THE REBELLION has paused for three days to consolidate its gains, which are now half of Zaire, as it prepares the final push to Kinshasa and the sea. Rebel leader Laurent Kabila gave President Mobutu Sese Seku this time to hand over the country. If the reaction of the million people in Lubumbashi is indicative, the country is handing itself to Mr. Kabila, with most people welcoming him as a liberator.
So much for the brief negotiation in Pretoria, or talk of a cease-fire, or shared power, or the forlorn U.S. State Department suggestion about transitional arrangements. None of that is relevant in the absence of meaningful resistance. Mr. Kabila has been given no incentive to compromise or temper his demand to take over in preparation for an election.
That may come, of course, as the rebellion spreads westward and encounters new ethnic groups and factions. Many Zairians and foreigners are concerned about Mr. Kabila's three decades of revolutionary rhetoric. Will he be another Pol Pot, destroying his own people in the name of their ideological purity, or another Nelson Mandela, bringing wisdom and healing along with democratic processes? No one knows. But his forces have acted so far with a discipline and restraint unknown to previous armed bodies in Zaire, including the army of President Mobutu.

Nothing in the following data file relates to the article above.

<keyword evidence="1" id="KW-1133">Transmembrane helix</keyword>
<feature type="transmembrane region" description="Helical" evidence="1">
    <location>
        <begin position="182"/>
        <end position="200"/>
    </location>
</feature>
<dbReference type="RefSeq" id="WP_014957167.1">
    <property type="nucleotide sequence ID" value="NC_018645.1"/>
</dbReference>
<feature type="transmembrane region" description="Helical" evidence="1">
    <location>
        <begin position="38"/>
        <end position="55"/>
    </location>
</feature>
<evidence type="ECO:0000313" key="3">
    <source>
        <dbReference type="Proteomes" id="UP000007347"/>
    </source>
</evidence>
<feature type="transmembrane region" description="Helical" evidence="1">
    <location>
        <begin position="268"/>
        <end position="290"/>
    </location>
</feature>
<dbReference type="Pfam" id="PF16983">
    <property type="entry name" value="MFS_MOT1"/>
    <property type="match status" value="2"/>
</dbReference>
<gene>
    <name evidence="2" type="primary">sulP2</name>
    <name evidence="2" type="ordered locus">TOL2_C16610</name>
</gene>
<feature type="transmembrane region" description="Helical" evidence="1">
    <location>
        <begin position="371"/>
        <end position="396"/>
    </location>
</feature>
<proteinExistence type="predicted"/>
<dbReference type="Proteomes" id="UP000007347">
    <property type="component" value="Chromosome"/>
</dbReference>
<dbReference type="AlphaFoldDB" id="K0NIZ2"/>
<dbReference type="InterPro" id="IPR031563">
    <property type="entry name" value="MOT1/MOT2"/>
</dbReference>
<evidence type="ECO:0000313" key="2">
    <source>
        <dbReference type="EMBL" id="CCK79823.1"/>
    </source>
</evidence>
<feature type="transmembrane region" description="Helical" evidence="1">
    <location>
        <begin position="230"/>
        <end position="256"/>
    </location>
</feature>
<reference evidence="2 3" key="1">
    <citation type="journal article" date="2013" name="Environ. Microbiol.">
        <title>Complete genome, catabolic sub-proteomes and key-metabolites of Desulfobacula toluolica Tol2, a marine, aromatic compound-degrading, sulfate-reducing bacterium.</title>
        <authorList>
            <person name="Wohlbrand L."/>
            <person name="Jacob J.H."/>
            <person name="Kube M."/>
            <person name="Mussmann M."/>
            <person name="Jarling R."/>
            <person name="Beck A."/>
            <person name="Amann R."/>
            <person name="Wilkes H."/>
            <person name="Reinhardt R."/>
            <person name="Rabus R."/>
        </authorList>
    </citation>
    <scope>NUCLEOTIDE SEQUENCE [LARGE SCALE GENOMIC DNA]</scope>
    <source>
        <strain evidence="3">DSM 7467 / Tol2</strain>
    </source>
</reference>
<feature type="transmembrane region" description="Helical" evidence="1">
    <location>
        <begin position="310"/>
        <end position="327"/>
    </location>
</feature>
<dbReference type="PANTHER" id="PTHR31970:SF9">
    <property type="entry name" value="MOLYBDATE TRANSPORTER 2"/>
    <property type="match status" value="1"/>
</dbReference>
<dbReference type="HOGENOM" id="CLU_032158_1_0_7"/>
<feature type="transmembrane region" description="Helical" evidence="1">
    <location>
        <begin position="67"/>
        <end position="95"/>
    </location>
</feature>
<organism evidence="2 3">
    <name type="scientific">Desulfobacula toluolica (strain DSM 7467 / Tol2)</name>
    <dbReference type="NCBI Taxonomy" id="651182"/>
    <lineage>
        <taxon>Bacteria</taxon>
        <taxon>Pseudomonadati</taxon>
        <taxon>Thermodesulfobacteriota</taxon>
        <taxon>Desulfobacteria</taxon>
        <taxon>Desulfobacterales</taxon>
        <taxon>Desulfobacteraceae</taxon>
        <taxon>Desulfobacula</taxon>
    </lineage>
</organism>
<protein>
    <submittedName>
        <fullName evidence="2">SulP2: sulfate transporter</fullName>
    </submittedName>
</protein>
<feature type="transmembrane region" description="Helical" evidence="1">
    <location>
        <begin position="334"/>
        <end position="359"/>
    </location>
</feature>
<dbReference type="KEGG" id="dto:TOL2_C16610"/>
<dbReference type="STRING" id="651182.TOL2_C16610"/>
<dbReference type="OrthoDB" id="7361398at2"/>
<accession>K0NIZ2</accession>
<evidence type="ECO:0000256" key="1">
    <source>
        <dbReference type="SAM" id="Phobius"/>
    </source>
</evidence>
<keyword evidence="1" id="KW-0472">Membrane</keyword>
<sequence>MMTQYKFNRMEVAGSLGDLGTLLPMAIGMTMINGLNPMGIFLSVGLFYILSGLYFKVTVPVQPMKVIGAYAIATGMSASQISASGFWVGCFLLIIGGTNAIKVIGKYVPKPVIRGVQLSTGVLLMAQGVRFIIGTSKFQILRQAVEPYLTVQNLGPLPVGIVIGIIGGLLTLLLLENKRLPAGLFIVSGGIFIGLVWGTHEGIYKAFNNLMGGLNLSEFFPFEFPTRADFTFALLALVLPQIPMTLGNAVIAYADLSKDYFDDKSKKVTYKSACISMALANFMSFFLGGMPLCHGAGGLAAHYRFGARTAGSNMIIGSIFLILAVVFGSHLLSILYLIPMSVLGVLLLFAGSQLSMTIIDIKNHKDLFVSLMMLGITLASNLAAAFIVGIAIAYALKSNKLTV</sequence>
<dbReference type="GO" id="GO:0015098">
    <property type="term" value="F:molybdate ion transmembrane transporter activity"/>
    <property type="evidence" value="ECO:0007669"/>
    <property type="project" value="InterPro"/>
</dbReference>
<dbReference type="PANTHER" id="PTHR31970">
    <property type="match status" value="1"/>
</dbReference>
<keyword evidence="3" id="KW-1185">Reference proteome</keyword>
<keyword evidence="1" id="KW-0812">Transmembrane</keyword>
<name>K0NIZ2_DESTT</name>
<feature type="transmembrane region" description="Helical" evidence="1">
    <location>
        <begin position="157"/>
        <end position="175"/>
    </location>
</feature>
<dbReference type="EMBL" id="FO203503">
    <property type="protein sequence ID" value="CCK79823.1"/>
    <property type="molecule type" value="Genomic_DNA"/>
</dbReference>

Breakup of the huge country is the theoretical grave danger. But from the start of his campaign on the eastern border last autumn, Mr. Kabila has repudiated secession and called liberation of the whole country his objective. Only if a stand is made by forces loyal to the established order is dismemberment to be feared. That danger has not as yet materialized.
There is little sign of reality taking hold of the rulers whose days are so limited. President Mobutu named his military chief, Gen. Likulia Bolongo, prime minister to squelch the brief experiment with the oppositionist, Etienne Tshisekedi. What government force remains is repressing Mr. Tshisekedi and his supporters, not erecting defenses against the rebel movement that already controls much of the nation's diamond and copper capacity.
The U.S. is right to call General Mobutu a "creature of history" who should step down before he falls. No outside power should intervene to prevent a rebel victory and thereby cause a de facto dismemberment. Left to their own devices, the Zairians are removing the Mobutu problem and keeping one Zaire in the process.
Pub Date: 4/11/97